The hamlet was recorded as "Keninton" in 1232. The name derives from the personal name of the Saxon "Coena" and the Old English "tun", a farm - and means "the farm of Coena" and his family who once lived on a site near here. The station was one of several built on the London and North Western Railway's "New Line" from Camden to Watford Junction which enabled local services from Watford Junction station to reach Euston station and Broad Street station in London. The New Line was mostly alongside the United Kingdom's first main line railway (possibly) which had been previously opened by the London and Birmingham Railway in 1837. Kenton station was opened on 15 June 1912. It has only ever had platforms on the New Line; parallel main line services call at Harrow and Wealdstone station, one stop to the north, with some also calling at Wembley Central station, three stops to the south. Bakerloo line services began on 16 April 1917.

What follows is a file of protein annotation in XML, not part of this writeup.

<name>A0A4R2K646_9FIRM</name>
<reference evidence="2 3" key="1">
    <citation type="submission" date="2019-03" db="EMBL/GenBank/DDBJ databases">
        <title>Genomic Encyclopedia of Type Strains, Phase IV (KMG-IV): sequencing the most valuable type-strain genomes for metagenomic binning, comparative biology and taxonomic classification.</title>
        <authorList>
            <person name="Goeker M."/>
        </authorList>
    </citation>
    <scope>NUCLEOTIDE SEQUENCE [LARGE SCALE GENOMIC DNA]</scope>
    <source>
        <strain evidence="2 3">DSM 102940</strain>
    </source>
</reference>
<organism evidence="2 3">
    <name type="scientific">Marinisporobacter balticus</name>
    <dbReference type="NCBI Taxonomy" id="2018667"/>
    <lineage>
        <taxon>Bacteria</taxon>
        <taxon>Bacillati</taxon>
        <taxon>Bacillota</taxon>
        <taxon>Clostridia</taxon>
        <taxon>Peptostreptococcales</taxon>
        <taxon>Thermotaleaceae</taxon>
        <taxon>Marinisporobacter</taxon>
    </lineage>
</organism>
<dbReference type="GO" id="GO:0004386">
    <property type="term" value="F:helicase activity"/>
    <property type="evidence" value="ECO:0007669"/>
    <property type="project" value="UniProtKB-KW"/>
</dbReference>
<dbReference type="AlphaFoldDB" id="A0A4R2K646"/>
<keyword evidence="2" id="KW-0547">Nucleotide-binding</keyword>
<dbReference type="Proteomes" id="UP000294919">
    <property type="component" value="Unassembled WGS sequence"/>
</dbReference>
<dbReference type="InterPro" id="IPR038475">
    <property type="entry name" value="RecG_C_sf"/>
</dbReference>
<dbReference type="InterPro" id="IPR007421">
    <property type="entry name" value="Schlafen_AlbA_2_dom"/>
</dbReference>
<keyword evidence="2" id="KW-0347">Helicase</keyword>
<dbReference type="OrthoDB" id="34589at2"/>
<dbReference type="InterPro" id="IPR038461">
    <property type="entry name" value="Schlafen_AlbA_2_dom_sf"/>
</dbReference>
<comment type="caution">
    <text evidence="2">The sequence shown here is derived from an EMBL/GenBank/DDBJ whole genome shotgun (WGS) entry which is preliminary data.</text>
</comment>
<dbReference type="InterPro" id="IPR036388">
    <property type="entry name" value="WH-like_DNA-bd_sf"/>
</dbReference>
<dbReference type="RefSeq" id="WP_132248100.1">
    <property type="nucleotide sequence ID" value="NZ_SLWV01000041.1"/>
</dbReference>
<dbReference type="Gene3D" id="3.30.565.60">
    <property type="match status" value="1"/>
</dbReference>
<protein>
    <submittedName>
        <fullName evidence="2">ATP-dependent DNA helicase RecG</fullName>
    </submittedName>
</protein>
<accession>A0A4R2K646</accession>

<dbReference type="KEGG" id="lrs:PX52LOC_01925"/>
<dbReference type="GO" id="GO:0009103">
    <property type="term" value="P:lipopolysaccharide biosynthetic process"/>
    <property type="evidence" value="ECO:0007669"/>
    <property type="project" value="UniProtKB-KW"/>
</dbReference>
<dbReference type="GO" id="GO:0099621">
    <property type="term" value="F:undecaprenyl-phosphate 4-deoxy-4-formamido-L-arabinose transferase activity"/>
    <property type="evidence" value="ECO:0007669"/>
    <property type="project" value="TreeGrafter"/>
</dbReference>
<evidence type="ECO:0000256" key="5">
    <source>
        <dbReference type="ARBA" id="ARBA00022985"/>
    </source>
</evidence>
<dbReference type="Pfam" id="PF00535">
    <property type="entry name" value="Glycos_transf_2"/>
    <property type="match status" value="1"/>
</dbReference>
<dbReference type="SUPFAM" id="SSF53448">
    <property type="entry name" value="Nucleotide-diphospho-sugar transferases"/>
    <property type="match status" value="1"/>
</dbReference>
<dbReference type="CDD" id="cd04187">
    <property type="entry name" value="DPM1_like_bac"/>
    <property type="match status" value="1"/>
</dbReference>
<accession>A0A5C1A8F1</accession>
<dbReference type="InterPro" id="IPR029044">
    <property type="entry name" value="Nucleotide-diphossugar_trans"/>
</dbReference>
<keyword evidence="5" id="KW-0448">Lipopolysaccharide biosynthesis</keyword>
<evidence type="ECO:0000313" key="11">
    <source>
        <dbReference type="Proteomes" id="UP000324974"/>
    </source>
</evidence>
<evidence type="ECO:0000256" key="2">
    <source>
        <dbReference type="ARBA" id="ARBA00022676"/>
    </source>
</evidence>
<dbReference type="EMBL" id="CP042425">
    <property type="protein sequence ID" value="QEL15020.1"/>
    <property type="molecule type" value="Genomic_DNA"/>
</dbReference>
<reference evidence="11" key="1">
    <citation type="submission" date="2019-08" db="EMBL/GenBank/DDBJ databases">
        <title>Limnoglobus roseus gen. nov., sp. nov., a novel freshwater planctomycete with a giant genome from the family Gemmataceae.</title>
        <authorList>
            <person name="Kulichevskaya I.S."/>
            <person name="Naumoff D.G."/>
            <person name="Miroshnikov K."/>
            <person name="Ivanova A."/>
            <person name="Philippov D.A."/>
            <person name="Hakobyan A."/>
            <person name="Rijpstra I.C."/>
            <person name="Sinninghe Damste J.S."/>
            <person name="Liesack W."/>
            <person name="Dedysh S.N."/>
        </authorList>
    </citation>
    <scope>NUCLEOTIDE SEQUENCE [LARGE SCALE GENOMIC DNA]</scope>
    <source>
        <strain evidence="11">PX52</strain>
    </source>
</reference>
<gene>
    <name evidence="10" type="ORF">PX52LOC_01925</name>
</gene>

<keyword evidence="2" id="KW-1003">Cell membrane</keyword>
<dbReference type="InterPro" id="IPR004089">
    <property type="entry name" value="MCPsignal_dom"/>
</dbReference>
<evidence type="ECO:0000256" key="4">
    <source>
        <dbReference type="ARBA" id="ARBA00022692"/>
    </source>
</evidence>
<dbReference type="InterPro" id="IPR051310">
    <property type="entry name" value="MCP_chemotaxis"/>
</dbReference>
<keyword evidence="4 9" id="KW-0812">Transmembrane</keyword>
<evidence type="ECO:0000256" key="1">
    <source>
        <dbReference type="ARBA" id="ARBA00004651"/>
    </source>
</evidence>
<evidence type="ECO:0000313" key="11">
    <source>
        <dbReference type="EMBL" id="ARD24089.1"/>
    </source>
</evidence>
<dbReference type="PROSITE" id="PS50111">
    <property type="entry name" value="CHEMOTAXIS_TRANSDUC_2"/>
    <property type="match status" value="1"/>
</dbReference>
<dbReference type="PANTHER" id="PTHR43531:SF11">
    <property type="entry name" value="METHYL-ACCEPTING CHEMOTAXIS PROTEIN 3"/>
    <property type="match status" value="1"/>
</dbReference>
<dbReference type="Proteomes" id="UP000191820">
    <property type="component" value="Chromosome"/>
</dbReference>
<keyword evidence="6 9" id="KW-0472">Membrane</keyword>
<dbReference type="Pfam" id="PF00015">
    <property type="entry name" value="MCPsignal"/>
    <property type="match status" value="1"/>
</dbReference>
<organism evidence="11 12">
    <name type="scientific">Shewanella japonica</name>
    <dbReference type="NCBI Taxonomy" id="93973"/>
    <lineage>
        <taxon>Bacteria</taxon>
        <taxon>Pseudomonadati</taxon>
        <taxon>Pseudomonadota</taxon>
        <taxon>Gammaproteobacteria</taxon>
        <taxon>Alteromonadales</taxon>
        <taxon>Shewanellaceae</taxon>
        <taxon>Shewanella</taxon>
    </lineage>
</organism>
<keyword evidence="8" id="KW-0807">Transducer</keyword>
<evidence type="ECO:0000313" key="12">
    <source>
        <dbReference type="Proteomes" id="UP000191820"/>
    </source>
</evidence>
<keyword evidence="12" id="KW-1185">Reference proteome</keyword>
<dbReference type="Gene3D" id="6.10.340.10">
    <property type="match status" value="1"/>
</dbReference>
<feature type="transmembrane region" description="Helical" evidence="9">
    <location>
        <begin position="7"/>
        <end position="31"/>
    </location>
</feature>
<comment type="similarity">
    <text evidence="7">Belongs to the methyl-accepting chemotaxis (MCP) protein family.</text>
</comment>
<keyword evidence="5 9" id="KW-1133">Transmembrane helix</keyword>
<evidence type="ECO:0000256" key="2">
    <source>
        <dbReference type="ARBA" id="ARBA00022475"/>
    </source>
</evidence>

On 24 September 1982, Bakerloo line services to Kenton ended when services north of Stonebridge Park were ended. The closure was short-lived, and the Bakerloo line service was reinstated on 4 June 1984. The station's former coal yard on the east side of the railway, no longer needed for the trains, is now occupied by a Sainsbury's supermarket. TfL's Getting Around map showing disabled access (dated April 2011) does not indicate that level access is available at this station. The nearest stations shown with step-free access are Harrow and Wealdstone, Kingsbury and Wembley Park; some journeys might be more conveniently made by using one of the local buses to Golders Green Station (via route 183) or Pinner Station (via route 183) and continuing from there. The station has help points and a bridge.
Connections: London Overground. London Buses routes 114, 183, 223, H9, H10 and H18 and H19 serve the station.